full name / name of organization: 
Midwest Victorian Studies Association

Graduate students in the fields of literature, history, art history, and musicology are invited to apply to the Walter L. Arnstein Prize for Dissertation Research in Victorian Studies. The deadline is February 1st.

This is the 25th year the MVSA Arnstein prize has been awarded to graduate students in British Victorian Studies. Please encourage colleagues and students to apply.

Walter L. Arnstein Prize for Dissertation Research in Victorian Studies

[REMINDER] Transatlantic Britain//NACBS// January 30, 2016

updated: 
Friday, January 15, 2016 - 7:35am
full name / name of organization: 
The North American Conference for British Studies
contact email: 

Call for Presenters: The North American Conference for British Studies

Where: Washington, D.C.

When: November 11-13, 2016

Abstract due: January 30, 2016

Panel Topic: The Eighteenth-Century Transatlantic Britain

As part of the NACBS protocol, I'm soliciting for paper proposals to be submitted as a full panel to this year's conference in Washington. The panel will give focus to new scholarship on transatlantic Britain in the eighteenth century. As it strives to be interdisciplinary, scholars from all fields may submit an abstract.

CFP Open issue from the Rupkatha Journal

updated: 
Friday, January 15, 2016 - 6:36am
full name / name of organization: 
The Rupkatha Journal on Interdisciplinary Studies in Humanities
contact email: 

Rupkatha Journal on Interdisciplinary Studies in Humanities
[Indexed by Elsevier Scopus, EBSCO, MLA International Directory , DOAJ, Keepers Registry, Ulrichs Web, WorldCat etc.]

Madness

updated: 
Friday, January 15, 2016 - 5:18am
full name / name of organization: 
Inter-Disciplinary.Net

Madness
8th Global Meeting
The Making Sense Of: Madness Project

Sunday 10th July – Tuesday 12th July 2016
Mansfield College, Oxford, United Kingdom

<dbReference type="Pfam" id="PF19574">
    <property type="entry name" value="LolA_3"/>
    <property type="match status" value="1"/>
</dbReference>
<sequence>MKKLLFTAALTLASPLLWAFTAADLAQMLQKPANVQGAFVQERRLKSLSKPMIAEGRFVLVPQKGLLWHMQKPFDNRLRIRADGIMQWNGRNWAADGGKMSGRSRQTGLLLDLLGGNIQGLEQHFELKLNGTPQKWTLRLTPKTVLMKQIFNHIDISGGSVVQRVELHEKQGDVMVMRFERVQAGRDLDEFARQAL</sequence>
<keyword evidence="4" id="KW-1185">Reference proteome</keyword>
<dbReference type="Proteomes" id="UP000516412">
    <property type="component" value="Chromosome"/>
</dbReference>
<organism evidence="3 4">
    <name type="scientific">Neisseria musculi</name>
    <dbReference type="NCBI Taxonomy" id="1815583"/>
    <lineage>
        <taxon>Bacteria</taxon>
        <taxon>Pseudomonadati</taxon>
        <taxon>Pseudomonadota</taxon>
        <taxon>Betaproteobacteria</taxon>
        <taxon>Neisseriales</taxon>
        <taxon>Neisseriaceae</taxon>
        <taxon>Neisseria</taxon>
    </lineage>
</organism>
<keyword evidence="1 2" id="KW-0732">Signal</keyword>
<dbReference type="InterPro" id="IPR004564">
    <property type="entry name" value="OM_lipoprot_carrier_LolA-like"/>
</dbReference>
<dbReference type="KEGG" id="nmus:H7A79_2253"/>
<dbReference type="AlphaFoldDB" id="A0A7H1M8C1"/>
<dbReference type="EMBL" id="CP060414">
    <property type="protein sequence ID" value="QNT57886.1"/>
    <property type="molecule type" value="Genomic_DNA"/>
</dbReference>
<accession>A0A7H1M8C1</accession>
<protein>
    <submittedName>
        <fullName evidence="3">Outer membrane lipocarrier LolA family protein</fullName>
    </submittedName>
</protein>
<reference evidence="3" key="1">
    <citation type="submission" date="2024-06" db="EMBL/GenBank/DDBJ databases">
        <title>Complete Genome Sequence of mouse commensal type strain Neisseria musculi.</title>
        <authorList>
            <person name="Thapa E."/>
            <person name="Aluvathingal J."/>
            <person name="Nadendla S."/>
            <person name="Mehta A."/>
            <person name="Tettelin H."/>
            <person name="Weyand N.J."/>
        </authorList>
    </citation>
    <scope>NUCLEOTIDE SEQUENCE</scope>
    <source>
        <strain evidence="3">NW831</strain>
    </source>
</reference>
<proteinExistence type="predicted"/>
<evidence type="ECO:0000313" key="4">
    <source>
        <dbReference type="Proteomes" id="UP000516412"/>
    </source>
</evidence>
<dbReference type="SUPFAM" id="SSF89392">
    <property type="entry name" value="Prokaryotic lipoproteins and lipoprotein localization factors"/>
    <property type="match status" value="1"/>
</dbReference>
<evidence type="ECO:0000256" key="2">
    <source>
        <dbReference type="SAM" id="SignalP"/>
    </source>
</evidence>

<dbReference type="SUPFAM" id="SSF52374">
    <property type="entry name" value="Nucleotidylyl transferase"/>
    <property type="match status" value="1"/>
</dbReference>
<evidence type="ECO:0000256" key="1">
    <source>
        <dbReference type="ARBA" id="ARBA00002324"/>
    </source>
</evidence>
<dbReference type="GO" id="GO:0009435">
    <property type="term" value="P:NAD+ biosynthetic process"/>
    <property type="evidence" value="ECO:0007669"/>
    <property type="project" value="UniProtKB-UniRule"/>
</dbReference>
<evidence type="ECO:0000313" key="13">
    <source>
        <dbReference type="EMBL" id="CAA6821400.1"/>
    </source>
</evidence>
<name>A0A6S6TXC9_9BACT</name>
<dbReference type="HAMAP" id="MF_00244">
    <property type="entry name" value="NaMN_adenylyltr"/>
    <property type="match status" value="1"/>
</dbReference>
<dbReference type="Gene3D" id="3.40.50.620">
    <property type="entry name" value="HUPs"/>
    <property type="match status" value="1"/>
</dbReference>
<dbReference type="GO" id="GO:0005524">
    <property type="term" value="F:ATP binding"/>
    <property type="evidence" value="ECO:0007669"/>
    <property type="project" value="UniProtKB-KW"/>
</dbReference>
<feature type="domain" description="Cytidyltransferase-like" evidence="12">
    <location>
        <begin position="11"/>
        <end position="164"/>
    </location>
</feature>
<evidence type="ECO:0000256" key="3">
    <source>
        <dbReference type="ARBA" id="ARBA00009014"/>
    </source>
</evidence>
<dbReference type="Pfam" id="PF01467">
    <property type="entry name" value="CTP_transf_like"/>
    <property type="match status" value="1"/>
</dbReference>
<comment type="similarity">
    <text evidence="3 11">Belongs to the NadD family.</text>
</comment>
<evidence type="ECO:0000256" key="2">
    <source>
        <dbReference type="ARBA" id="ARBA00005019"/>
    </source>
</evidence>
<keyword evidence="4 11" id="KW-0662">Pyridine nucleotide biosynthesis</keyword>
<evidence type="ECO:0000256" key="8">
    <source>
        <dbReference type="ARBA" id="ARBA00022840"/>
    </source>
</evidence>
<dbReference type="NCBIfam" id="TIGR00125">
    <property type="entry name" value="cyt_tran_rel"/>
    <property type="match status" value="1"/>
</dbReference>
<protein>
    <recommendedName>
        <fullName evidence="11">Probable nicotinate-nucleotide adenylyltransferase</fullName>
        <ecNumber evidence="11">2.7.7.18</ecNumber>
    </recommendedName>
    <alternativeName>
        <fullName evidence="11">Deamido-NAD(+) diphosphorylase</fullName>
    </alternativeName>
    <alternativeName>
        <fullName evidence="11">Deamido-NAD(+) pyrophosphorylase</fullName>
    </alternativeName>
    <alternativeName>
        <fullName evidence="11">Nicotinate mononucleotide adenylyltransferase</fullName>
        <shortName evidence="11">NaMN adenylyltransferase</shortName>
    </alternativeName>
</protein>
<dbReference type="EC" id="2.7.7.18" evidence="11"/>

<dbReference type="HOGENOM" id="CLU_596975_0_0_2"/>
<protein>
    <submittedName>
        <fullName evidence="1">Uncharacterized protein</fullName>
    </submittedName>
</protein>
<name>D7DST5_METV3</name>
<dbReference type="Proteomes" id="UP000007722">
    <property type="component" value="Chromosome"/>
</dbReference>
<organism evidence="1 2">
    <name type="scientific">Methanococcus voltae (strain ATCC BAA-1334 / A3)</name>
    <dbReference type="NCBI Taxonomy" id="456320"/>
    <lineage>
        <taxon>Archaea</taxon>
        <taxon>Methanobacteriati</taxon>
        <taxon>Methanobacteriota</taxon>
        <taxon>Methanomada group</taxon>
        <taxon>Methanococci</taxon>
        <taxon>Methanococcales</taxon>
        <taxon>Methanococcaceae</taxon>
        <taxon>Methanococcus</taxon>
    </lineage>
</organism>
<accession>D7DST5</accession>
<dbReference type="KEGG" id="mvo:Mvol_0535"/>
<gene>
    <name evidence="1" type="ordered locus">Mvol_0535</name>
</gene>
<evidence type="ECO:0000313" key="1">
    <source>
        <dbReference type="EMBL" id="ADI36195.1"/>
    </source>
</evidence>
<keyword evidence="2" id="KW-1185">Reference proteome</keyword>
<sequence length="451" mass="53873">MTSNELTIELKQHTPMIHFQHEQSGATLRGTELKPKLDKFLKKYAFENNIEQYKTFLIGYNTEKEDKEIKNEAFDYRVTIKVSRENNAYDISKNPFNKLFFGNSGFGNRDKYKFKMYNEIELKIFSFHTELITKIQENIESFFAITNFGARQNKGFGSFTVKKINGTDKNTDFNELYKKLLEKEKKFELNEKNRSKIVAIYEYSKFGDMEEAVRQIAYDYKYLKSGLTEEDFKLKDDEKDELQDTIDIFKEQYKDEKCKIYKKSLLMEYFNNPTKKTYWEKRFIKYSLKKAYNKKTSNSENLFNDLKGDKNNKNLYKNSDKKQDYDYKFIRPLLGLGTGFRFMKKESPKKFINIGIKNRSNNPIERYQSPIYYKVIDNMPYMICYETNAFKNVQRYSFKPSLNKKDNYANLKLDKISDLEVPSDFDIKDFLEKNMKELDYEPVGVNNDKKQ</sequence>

CFP- estrema: Interdisciplinary Review for the Humanities, 29th February 2016

updated: 
Thursday, January 14, 2016 - 6:14pm
full name / name of organization: 
estrema at Centre for Comparative Studies of the University of Lisbon
contact email: 

estrema: interdisciplinary magazine for the humanities is an on-line publication of the Centre for Comparative Studies (CEC) of the School of Arts of the University of Lisbon (FLUL). Its main goal is to publish the papers of both undergraduate and graduate students. Giving its interdisciplinary character, estrema accepts works from several areas of studies such as (but not limited to):
-Linguistics
-Literature
-Music
-Cinema
-Theology
-Philosophy
-History
-Visual arts

All papers will be subjected to a double blind peer review process.

[UPDATE]

updated: 
Thursday, January 14, 2016 - 5:56pm
full name / name of organization: 
Interdisciplinary Humanities Center, UC Santa Barbara
contact email: 

Conference dates: Thursday-Friday, May 12-13, 2016
Interdisciplinary Humanities Center, UC Santa Barbara
Abstract deadline Monday, February 29, 2016

HIGHSMITH: QUEER AND NOW

updated: 
Thursday, January 14, 2016 - 4:13pm
full name / name of organization: 
University of Cincinnati, Dept. of WGSS
contact email: 

CALL FOR PAPERS: Please Forward

HIGHSMITH QUEER & NOW: A Symposium

April 2, 2016

University of Cincinnati

Rhetorical Machines: Past, Present, and Future Conversations in Rhetoric and Computation

updated: 
Thursday, January 14, 2016 - 3:23pm
full name / name of organization: 
John Jones (West Virginia University) & Lavinia Hirsu (University of Glasgow)

The growing interest in digital humanities (Ridolfo and Hart-Davidson, Burdick et al., Berry, Gold), software studies (Manovich, Fuller), and the emerging communication and computational challenges presented by technocultural shifts like the Internet of Things (Pew Research Center) have underscored the need for scholars in rhetoric and computation to join their efforts to better explore how our digital machines interact with both users and each other. Indeed, although they have long been driven by common communication goals, the histories of rhetoric and computation have only rarely intersected.